The Truth Board

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The Truth About the Fact: An International Journal of Literary Nonfiction

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The Truth About the Fact: A Journal of Literary Nonfiction is an international journal committed to the idea that excellence in the art of letters can play a vital role in transforming the planet we share.

Wednesday, March 6, 2013


I remember my first love like it was yesterday. Maybe I can’t really consider it my true first love because I was seven.  But given that I still remember exactly what he looked like and how annoying he was at first, I guess you could call him my crush.

Sharm El Sheikh, Egypt. Another one of my father’s meetings was held in the Hilton hotel in the same city that was bombed three days prior to my departure date. We were skeptical, but everything had been paid for. Seeing the shrapnel lying on the sides of the street, I remember being haunted by what could’ve been if I had been here four days earlier. Yes, I was seven, but you still know what death is at that age.

We got to the hotel, and all reminders of bombs vanished. It was similar to the Luxor hotel in Las Vegas, but it seemed authentic to the seven-year-old girl that had vaguely learned about the pyramids from her father. Two identical twin women employees came to me and started playing with me, and we instantly became friends. When my dad was at conference and I wanted playmates, I would hunt them down and run around the hotel with them, discovering the house keeping quarters and exploring the places normally hidden to hotel guests.

The hotel had a lazy river as well – if you don’t remember what those are, it’s the rivers where you lazily sit in a tube and float around. That’s when I first saw him, a little scrawny boy striding up towards me. Before I know it, he flips my tube and I am underwater. For no reason at all, he decided to pick on me. Looking back now, I know that that is how guys treated girls that they liked.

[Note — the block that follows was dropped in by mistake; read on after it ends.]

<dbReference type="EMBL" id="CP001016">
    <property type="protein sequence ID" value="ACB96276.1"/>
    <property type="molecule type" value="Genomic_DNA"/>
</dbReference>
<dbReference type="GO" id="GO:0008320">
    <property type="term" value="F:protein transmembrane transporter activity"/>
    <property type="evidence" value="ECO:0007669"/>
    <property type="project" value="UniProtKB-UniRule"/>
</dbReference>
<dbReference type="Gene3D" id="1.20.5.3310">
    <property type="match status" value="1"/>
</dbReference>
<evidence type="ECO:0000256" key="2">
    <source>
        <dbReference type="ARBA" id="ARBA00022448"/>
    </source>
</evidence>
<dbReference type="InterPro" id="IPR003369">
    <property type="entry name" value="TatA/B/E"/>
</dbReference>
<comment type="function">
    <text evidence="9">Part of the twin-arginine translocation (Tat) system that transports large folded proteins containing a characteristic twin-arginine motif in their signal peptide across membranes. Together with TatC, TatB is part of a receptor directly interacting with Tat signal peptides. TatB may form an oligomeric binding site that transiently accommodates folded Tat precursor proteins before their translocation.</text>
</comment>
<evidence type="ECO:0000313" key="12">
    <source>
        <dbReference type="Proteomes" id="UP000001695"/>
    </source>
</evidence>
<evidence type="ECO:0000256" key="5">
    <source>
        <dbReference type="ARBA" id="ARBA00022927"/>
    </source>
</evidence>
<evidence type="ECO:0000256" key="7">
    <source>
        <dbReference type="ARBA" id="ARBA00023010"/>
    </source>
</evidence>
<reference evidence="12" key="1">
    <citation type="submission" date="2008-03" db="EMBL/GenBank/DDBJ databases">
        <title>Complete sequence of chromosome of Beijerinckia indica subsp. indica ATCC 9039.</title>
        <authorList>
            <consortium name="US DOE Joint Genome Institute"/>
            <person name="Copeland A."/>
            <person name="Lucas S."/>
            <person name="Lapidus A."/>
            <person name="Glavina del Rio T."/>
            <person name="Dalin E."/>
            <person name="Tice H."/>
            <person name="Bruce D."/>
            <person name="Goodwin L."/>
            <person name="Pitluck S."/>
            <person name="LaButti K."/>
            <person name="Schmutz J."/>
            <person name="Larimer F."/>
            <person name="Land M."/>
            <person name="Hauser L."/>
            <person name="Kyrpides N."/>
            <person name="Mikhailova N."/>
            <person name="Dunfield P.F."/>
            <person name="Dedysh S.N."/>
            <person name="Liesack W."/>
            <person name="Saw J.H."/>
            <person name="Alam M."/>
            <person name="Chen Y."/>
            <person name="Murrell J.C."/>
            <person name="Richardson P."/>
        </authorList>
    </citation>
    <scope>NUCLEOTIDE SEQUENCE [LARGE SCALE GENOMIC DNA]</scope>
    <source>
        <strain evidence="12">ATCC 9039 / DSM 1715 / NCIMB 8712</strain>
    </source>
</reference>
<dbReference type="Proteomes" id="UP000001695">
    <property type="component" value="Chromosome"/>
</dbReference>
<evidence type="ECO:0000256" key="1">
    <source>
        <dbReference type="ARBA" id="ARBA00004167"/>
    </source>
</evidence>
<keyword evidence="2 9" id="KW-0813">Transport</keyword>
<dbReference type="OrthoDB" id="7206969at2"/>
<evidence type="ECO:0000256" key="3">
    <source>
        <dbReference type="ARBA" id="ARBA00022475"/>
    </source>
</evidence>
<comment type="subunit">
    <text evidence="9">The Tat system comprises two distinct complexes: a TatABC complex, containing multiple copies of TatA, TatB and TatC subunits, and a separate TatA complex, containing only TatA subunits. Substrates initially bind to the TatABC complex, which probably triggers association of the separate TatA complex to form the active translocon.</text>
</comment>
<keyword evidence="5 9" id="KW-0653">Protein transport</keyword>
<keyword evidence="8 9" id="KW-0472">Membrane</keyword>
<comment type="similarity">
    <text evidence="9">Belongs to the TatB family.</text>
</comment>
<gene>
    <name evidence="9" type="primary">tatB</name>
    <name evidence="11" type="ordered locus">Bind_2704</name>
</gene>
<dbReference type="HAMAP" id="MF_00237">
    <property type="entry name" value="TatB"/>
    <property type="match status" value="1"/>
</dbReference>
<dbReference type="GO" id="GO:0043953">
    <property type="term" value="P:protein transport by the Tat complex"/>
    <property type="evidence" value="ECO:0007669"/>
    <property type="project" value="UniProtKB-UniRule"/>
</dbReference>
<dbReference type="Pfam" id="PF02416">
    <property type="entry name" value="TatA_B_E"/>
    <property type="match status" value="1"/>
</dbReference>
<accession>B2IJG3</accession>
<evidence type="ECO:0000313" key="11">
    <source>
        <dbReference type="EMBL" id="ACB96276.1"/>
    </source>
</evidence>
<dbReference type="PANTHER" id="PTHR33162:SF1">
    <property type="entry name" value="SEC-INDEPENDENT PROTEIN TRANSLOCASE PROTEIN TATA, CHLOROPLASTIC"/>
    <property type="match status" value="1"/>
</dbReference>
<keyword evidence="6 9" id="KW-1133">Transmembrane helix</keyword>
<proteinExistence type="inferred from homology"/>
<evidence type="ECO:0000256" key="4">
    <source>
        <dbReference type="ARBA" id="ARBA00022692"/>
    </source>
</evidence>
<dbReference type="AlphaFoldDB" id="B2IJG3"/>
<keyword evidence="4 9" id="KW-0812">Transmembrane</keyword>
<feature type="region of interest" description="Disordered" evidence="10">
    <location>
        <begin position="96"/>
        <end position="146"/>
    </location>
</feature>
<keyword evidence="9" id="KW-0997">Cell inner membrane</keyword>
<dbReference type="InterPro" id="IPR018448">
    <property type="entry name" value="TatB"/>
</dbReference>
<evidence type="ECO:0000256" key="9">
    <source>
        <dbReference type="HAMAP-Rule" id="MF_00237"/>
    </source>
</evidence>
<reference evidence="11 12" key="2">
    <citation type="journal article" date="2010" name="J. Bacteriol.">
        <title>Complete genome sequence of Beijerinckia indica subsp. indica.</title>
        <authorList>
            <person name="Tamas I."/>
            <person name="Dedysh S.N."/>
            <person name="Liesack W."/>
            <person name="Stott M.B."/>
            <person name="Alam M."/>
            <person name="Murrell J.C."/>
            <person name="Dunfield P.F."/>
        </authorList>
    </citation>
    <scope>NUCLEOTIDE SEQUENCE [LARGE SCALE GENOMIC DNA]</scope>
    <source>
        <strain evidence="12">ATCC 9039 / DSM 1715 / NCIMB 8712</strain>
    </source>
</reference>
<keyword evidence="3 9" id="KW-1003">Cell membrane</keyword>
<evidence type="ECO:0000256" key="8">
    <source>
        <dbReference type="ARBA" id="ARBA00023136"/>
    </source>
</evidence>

I was mad. Furious that someone did this to me. I started yelling at him and running away from him alongside the lazy river, with him following suit. “Leave me alone!” I’d shout when he grabbed my arm. “I just wanted to say hi,” he said.

Being the brat that I was, I stomped away to find my mom at the “old people” pool. Putting on my goggles and diving into the deep, I see someone swimming towards me.
“WHAT DO YOU WANT FROM ME?” I asked my follower. He just smiled and replied “Nothing, I’m just swimming here.” He had a thick Egyptian accent, I remember.

“You have to swim right where I am swimming? This is the second biggest pool in Africa!” And this was true. The hotel was known for having Africa's second largest pool.

“This is where I always swim,” he said. I was stumped, but decided to get out of the water to prepare myself for the one day of the year that I hated most – New Year’s Eve.

A tent had been set up in the garden of the hotel, and my mom had dressed me up in a black frilly dress that I didn’t like. We sat down at our table and my parents instantly started chatting to the people next to us. I liked listening to older people talk—it was interesting to hear what they thought was funny. I see my twin friends coming up to me, but something felt off.

“I have someone here that would like to meet you!” And all of a sudden, Mr. Annoying is standing in front of me. “Are you serious?” I ask them in disbelief.

“Let’s go dance!” The other twin said. You can pretty much figure out what happened next—I was left alone with my suitor, bopping up and down to the music. Then, I realized that I was actually having fun, and that it was nice to have someone my age hang out with me.

The next few days were great, me and the boy hanging out at the lazy river, with our twin friends, or just going to “grown-up” lunches by ourselves. I felt something weird brewing up inside me. I had no idea what this feeling was.

Until it was time for me to leave, and I found myself searching the entire hotel to say goodbye to my friend. Not finding him anywhere, I experienced a sense of sadness and suddenly, I knew what was going on. I didn’t find him, and I felt a deep jab to my heart as I was pulling away from the hotel. So much that I brainstormed ideas as to how I could ever find him again. I didn’t even know his name. Maybe I could draw up a sketch of what he looked like, where I saw him and his age?

I still remember his light brown eyes, his thick brown hair, and his olive complexion. How annoying he was but how I liked it. 


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